While many in the venture capital industry are talking about the future promise of AI/Machine Learning, VR/AR, Big Data, IoT (Internet of Things), autonomous vehicles and drones, there is a lesser known transformative opportunity in the biotech sector that we are following – the Human Microbiome. While Genomics as a whole is experiencing explosive growth, foundational research, Next-Generation Sequencing (NGS) technology and improvements in computational biology have allowed this budding young industry to gain notice (and funding) from a number of different sources – including Venture Capitalists.
The Human Microbiome is a term used to describe the interaction between microorganisms and the human body. Microbes are everywhere around us, on us, and in us. Most of the diversity of life on Earth exists in the form of single-celled organisms, like bacteria, and the human body can harbor a wide range of these organisms numbering into the trillions. To put this in perspective, the trillions of microbes that inhabit a human body account for 2-6 lbs of the weight of an average 200 lb. male, or about 1-3% of your body weight. As current research stands, we have a growing, yet incomplete, database of known microbial DNA, and we do know that the microbes in our bodies can help us or harm us in many different ways.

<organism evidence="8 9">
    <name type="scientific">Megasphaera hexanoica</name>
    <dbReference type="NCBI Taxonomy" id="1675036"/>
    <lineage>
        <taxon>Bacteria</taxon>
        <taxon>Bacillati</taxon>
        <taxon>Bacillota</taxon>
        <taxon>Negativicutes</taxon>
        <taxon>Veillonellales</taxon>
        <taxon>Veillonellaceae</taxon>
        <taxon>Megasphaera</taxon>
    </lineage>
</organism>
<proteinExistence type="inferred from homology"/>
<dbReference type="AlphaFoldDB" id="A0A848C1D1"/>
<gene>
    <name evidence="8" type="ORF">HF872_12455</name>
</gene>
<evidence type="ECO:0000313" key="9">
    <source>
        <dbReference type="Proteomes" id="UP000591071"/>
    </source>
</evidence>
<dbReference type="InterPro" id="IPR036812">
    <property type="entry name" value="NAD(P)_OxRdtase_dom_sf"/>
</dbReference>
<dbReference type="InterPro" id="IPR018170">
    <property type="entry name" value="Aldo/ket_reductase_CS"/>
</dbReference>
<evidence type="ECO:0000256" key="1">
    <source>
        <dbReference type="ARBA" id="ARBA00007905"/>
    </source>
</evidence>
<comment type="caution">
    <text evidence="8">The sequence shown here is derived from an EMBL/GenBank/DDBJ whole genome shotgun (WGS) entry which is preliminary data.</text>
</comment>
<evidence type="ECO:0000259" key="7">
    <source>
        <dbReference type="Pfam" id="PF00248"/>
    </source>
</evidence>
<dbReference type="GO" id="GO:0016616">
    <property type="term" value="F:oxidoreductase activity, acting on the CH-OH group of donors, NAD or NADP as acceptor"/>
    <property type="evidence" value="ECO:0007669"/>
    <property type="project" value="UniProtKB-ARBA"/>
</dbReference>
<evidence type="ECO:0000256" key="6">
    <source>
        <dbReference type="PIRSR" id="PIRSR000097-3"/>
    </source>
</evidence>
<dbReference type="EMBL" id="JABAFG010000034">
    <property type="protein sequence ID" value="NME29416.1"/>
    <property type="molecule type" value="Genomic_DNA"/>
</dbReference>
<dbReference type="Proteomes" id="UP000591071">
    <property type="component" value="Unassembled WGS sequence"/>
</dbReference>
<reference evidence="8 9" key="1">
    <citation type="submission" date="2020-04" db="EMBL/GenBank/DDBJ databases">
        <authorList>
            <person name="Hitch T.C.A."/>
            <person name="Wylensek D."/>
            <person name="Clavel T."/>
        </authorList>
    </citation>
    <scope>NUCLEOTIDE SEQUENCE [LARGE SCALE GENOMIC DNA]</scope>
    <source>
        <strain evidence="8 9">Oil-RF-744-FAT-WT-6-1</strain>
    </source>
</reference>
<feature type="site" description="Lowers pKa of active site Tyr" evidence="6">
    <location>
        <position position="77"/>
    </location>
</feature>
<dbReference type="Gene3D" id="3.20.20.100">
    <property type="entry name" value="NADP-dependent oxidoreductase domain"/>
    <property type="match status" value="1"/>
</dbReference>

In the graphic below, you will see Pitchbook’s data for the total annual funding for Genomics companies since 1995 (this includes IPOs and Private Placements). Since 2013, a growing amount of dollars have been funneled to companies operating in the Human Microbiome sub-sector and we believe this is a good time to take notice. Big Pharma recognizes the huge upside potential that this sector offers, but is currently focused on Joint Ventures/Partnerships combined with M&A for much of their exposure to this space. Not depicted below are the billions of dollars of both public and private money that went into developing much of the framework for genomics and the microbiome that we enjoy today. Through the Human Genome Project (1990-2003) and the Human Microbiome Project (2008-2013), well over $4B in federal funds have been invested.
To help explain the massive funding trends, we have compiled some of the merits and concerns we foresee in this sub-sector.
Big Pharma R+D – According to Atlas Venture, a TTCP manager, 50% of all biotech acquisitions occurring between 2014-2016 were of companies with early stage research programs up to and including Phase I. The average acquisition price for these early stage biotech companies has increased 2.5x since 2008 and the average acquisition price is nearly $450M.
Low Market Concentration – The Human Microbiome is a relatively new sub-sector for biotech and pharma that grants fresh entrants a variety of benefits, especially the opportunity for new companies to be the first to market with a novel therapeutic pathway.
Growing Capital Base – There will likely be more capital available for these companies in the future. The first microbiome-focused venture fund, Seventure’s Health for Life, was founded in 2013 and since then a number of different investors, incubators, and accelerators have entered the space.
Decreasing Costs – The cost of DNA sequencing is rapidly dropping and companies can increasingly outsource their R&D and testing to other providers.